U Visas, T Visas, and Vawa
San Diego U-Visas, T-Visas, & VAWA Attorney
Humanitarian Visa Services in Chula Vista & North County
Within the bracket of humanitarian visas are residency protections for immigrants who have been victims of crimes in the United States. These rules were set out under the Violence Against Women Act (VAWA), U-visa, and T-visa protocols.
These categories can be more complex than other immigration reliefs, from an evidence-gathering perspective. As such, having an immigration attorney guide you through the process is vital.
What is a VAWA Visa?
The U.S. Violence Against Women Act of 1994 amended the Immigration and Nationality Act. Specifically, it gave abused spouses, children, and parents of U.S. citizens or LPRs the ability to petition for an immigrant visa. The rules apply to both men and women. Unlike traditional green card applications, the amendment means abused relatives can petition themselves without the abuser’s knowledge.
Eligibility for a VAWA visa ultimately depends on the nature of your relationship to the abuser and your current residence in the U.S. Understandably, this can be a very difficult process to handle, so having an immigration lawyer help you through it can make things easier.
Eligibility for Spouses
- Be married to a U.S. citizen or permanent resident; or
- The marriage was terminated by death or divorce within the previous two years (divorce must be related to the abuse); and
- Have been abused by your spouse (or your children were abused);
- You did not marry for immigration reasons; and
- You have lived with your spouse.
Eligibility for Children & Parents
For a VAWA visa as a child or parent, you must:
- Be the parent or child of a U.S. citizen or LPR (if a parent, your abusive son/daughter must be at least 21 years of age);
- You have been abused by either your parent or child;
- You have lived with them; and
- You are of good moral character (children under the age of 14 are automatically assumed to be of good moral character).
Applying for a VAWA Visa
Applying for a VAWA visa follows a similar process to other applications for adjustment of status. The main difference is that you can self-petition without the abuser’s knowledge. As such, gathering the right information can be a stressful and difficult process, so it helps to have an immigration lawyer guide you through it.
A U-visa is a type of nonimmigrant visa reserved for victims of certain crimes who are involved in the investigation and potential prosecution of said crimes. As a nonimmigrant visa, it is temporary, although in certain circumstances can be adjusted to a green card at a later stage.
There are numerous crimes that qualify for a U-visa, which include:
- Felonious assault
- Domestic violence
- Rape or sexual assault
- Obstruction of justice
- Witness tampering
As your eligibility ultimately depends on being the victim of a certain crime, it is worth confirming with an immigration lawyer whether you qualify. Although the eligibility criteria are seemingly straightforward, it can be quite a complex application process.
To petition for a U-visa, you must begin by filling in Form I-918, which includes a supplement signed by an authorized law enforcement agency. You must also provide a statement regarding the crime of which you are a victim, along with other evidence to establish eligibility. You can file Form I-918 from outside the United States as long as the crime you were a victim of occurred in the United States and qualifies as a protected crime under the U-visa requirements.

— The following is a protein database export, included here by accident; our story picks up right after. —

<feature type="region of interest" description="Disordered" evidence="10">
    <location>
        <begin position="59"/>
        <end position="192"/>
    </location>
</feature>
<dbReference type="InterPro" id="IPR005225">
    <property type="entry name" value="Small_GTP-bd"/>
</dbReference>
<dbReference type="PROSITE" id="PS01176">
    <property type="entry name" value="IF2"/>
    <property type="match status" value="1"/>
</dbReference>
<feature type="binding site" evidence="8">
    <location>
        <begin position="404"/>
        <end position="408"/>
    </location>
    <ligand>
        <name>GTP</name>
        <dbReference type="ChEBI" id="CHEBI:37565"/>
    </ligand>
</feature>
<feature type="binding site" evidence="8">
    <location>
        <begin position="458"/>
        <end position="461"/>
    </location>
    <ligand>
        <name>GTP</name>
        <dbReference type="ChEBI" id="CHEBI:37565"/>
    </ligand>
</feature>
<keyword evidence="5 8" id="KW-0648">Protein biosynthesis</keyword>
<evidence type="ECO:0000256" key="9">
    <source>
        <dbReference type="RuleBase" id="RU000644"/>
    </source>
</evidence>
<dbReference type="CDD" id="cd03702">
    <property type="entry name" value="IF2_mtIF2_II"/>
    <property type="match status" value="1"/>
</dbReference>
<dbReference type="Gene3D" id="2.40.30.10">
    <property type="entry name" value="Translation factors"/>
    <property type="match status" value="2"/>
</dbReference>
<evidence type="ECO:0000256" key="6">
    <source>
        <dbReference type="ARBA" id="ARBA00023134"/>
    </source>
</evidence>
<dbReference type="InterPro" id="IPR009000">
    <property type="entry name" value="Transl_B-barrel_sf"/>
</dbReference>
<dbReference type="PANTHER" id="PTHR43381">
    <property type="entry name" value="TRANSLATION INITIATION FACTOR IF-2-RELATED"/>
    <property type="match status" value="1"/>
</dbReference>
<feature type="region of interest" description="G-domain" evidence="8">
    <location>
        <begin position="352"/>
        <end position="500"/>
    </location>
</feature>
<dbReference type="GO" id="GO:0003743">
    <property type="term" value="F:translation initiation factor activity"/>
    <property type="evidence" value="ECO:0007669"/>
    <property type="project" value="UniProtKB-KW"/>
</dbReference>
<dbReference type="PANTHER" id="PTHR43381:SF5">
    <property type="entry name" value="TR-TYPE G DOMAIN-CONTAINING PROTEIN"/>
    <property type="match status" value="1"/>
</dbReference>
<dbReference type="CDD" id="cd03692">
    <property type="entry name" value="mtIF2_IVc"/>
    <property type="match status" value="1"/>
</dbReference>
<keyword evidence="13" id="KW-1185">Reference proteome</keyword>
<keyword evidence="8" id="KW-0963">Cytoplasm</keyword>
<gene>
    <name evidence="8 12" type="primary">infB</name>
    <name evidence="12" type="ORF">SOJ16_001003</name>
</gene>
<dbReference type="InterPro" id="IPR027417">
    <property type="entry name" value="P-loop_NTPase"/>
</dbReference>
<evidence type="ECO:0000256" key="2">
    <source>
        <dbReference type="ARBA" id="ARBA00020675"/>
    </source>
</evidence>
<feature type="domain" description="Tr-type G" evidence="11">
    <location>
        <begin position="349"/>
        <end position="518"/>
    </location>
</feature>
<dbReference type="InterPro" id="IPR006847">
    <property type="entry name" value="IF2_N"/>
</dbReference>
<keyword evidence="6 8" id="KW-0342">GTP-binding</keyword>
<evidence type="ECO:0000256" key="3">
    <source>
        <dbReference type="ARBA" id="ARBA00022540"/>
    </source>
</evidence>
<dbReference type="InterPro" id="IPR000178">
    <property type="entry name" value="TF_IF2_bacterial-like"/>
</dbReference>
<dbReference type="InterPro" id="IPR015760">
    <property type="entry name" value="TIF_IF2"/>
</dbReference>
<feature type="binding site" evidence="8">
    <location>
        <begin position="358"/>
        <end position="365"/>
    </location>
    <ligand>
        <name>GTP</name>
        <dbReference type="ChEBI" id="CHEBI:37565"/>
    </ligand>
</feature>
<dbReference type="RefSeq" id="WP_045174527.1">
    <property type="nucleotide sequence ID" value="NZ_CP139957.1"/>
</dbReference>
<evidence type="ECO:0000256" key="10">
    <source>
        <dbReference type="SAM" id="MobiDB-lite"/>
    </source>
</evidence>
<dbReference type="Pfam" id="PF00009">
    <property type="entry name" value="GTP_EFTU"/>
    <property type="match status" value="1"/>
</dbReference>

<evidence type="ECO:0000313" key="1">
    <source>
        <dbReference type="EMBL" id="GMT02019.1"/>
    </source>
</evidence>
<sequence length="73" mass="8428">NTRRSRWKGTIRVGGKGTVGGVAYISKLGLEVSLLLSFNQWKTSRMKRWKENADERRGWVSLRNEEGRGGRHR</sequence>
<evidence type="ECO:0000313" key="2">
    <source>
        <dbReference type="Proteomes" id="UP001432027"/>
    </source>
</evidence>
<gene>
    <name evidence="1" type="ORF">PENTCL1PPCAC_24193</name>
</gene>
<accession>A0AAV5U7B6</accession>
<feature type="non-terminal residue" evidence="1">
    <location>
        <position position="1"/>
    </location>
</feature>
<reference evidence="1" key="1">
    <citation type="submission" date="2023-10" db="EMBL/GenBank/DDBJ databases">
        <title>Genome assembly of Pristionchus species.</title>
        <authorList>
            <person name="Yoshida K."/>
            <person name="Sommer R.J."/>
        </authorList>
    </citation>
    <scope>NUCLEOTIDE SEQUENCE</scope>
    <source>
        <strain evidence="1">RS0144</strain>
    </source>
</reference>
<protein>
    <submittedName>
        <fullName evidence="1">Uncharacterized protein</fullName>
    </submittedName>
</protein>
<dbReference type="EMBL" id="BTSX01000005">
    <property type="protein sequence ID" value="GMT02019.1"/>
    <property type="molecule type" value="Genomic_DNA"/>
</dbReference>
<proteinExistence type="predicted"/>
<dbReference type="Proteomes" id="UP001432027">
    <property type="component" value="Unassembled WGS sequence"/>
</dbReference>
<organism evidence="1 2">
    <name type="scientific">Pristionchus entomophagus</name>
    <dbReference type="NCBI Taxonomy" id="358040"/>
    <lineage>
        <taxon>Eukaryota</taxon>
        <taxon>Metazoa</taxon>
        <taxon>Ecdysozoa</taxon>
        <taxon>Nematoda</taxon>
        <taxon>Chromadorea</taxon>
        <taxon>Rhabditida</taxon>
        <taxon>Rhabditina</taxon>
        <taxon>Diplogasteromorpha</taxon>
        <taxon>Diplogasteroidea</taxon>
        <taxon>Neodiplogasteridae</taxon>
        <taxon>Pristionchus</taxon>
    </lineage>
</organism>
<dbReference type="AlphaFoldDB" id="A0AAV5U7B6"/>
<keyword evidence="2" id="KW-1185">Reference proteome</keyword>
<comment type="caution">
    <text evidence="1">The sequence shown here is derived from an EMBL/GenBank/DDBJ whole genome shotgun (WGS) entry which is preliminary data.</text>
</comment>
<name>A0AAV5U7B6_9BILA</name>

The standard U-visa is valid for four years, although you can apply for an extension in some instances, such as if the investigation is still ongoing. After three years of holding a U-visa, you can apply for a green card via adjustment of status, provided you have been helpful during the criminal investigation.
What is a T-Visa?
A T-visa is a type of nonimmigrant visa for victims of severe human trafficking. It permits visa holders an initial stay of four years in the United States and can be adjusted to a green card after three years, in some circumstances. A T-visa is also a possible option for certain family members of trafficking victims.
U.S. federal law considers a person to be a victim of severe trafficking if they are involved in sex trafficking or labor trafficking. Also, you must have entered the United States due to trafficking and be willing to comply with criminal investigations into the matter.
Applying for a T-Visa
You must submit Form I-914 to begin your T-visa application. As part of this, you must submit evidence that you have assisted with criminal investigations or are exempt from this. The application includes evidence of other eligibility requirements, such as showing you would suffer extreme hardship if removed from the United States.
As with U-visas, gathering evidence and applying for a T-visa can be a very stressful process. An immigration lawyer can help you through the process and remove as much emotional stress as possible by directing you to the evidence you need.
San Diego Immigration Law Office has extensive experience dealing with humanitarian visa applications, so we know how best to handle the process. We understand that it can be difficult for victims of crimes to gather evidence in this way, so we approach the issue with compassion and understanding.
If you believe any of the above apply to you, get in touch with San Diego Immigration Law Office. We can arrange a consultation to understand your circumstances in more detail and provide flexible payment plans to suit all needs. We are here to help.